Philadelphia is home to the oldest Thanksgiving parade in the nation, celebrating a century of holiday festivities this year.
That’s no jive, turkey — the annual 6ABC Dunkin’ Thanksgiving Day Parade turns 100 on Thursday, and it’s bringing tons of floats, balloons (weather allowing), special performers, and fun with it. But with the festivities come the usual holiday headaches, like road closures, parking restrictions, and transit detours.
We’ve rounded up everything you need to know for this anniversary edition of our annual holiday parade. Happy Thanksgiving, Philadelphia.
This year’s 6ABC Dunkin’ Thanksgiving Day Parade starts at 8:30 a.m. Per usual, the 1.4-mile route begins at 20th Street and John F. Kennedy Boulevard and heads east toward 16th Street, where it will make a left turn to get to the Benjamin Franklin Parkway. The route follows the Parkway to the Philadelphia Museum of Art, where the parade will conclude around noon. The parade is free to watch.
Thursday will be cold and blustery. Temperatures will be in the 40s, with winds that could reach more than 45 mph during the parade, making it feel quite a bit colder — as well as more challenging to guide balloons along the route, if they can be brought out at all. But compared with last year, when Thanksgiving brought bone-chilling temperatures in the high 20s with winds as high as 25 mph, that doesn’t seem so bad.
Road closures began Tuesday night, when Eakins Oval was closed for rehearsals between 6:30 and 11 p.m. Closures continued throughout Wednesday and will continue Thursday, the city’s Office of Special Events indicated. All roads are to be reopened by 3 p.m. Thursday.
The closures are as follows:
Police will detour drivers away from the route in several areas. Cross streets will be allowed to run when possible, pending progress of the parade.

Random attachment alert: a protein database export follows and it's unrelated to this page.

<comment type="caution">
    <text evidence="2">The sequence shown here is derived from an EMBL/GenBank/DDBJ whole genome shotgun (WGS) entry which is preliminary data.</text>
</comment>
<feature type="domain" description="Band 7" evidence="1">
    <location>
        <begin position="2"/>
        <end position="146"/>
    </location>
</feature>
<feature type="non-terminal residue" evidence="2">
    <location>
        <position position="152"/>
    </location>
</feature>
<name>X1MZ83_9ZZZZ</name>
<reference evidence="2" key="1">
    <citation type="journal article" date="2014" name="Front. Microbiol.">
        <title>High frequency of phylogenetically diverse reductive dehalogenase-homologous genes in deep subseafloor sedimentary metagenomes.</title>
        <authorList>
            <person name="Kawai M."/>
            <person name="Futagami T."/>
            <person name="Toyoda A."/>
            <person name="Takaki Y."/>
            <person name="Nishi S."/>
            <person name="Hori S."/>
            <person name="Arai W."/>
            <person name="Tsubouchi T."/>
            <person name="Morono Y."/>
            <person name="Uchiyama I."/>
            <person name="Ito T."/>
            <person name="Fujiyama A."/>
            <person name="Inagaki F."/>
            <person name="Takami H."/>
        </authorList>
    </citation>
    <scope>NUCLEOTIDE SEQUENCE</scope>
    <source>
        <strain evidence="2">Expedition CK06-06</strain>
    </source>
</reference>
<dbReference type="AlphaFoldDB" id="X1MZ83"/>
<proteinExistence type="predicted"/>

Additionally, from 7 a.m. to 2 p.m. Thursday, traffic on the southbound side of Kelly Drive will be detoured from Fountain Green Drive to Oxford Drive and 33rd Street.
Prohibited parking areas on and around the parade route go into effect Wednesday, parade organizers said online. Areas affected include:
Vehicles parked in no-parking areas will be relocated, the city said in a statement. Metered parking elsewhere in Philadelphia is free on Thanksgiving.
SEPTA buses, trains, and trolleys will operate on a Sunday schedule. SEPTA riders can follow real-time updates via the agency’s System Status website.
Temporary detours for a number of bus routes will begin on Wednesday at 6 p.m., and continue through 3 a.m. Thursday. Buses undergoing detours during that time include Routes 31, 33, 38, 44, 49, 124, and 125, and the MFO.
Thursday will bring further bus detours from 3 a.m. to 2 p.m. Buses affected during that time include Routes 2, 7, 17, 27, 31, 32, 33, 38, 43, 44, 48, 49, 124, and 125, and the MFO.
More detailed information is available via the SEPTA website.
Guests this year include celebrities such as former Queer Eye star Carson Kressley, actor Billy Flanigan, and ABC News meteorologist Ginger Zee. Local favorites like Flyers mascot Gritty, Eagles cheerleaders, and the Geator with the Heater, Jerry Blavat, will also appear. And yes, Santa Claus will make an appearance.
Float and balloon-wise, anticipate an enormous birthday cake in honor of the parade’s 100th anniversary, plus characters like Shrek, the Grinch, Felix the Cat, Thomas the Tank Engine, and others.
Performers this year include musicians Macy Gray, Aloe Blacc, and Il Divo, as well as the casts of Spongebob Squarepants: The Broadway Musical, Jesus Christ Superstar, and Summer: The Donna Summer Musical, among others. Nearly two dozen marching bands will keep things moving.
The main viewing area is known as the Parade Zone, and is in Eakins Oval. The Parade Zone will feature an open-air festival that includes live performances, food trucks, face-painting, balloon artists, animals from the Philadelphia Zoo, and free coffee samples at the Dunkin’ Refuel Zone.
Otherwise, attendees can take in the parade from any spot along the route, including Logan Square, the Art Museum, and the Franklin Institute.